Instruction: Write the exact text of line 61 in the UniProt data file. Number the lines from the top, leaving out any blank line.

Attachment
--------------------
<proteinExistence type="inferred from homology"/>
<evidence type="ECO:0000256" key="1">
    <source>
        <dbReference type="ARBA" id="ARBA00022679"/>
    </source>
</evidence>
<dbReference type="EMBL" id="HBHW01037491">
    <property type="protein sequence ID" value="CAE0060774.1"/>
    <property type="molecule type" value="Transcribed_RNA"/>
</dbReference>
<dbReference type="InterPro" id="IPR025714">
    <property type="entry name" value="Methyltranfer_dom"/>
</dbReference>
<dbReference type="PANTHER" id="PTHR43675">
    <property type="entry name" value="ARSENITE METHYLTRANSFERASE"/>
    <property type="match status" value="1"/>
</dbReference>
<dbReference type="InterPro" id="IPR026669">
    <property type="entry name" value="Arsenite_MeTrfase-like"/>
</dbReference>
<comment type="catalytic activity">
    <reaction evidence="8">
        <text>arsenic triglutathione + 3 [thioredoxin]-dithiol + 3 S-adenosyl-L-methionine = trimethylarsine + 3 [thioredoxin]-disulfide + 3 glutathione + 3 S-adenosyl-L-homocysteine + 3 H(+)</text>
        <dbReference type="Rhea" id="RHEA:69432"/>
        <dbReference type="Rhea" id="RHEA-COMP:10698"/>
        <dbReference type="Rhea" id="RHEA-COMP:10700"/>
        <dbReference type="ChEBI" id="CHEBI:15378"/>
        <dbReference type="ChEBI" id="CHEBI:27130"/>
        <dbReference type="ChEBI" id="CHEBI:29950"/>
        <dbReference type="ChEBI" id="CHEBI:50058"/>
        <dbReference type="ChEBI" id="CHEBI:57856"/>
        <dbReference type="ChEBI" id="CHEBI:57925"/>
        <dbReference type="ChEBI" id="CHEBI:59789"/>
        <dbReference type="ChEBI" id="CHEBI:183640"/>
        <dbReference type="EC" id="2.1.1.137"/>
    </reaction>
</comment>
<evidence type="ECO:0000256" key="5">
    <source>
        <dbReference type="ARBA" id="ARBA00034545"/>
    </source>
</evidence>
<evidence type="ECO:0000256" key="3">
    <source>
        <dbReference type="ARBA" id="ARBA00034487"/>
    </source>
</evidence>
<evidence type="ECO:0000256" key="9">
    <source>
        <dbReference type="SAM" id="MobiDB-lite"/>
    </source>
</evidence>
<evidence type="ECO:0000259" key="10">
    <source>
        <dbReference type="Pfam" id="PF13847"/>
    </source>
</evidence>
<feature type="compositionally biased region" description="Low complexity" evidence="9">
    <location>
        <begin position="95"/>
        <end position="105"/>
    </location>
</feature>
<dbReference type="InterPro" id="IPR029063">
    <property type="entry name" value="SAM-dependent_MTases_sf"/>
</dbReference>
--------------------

        <end position="105"/>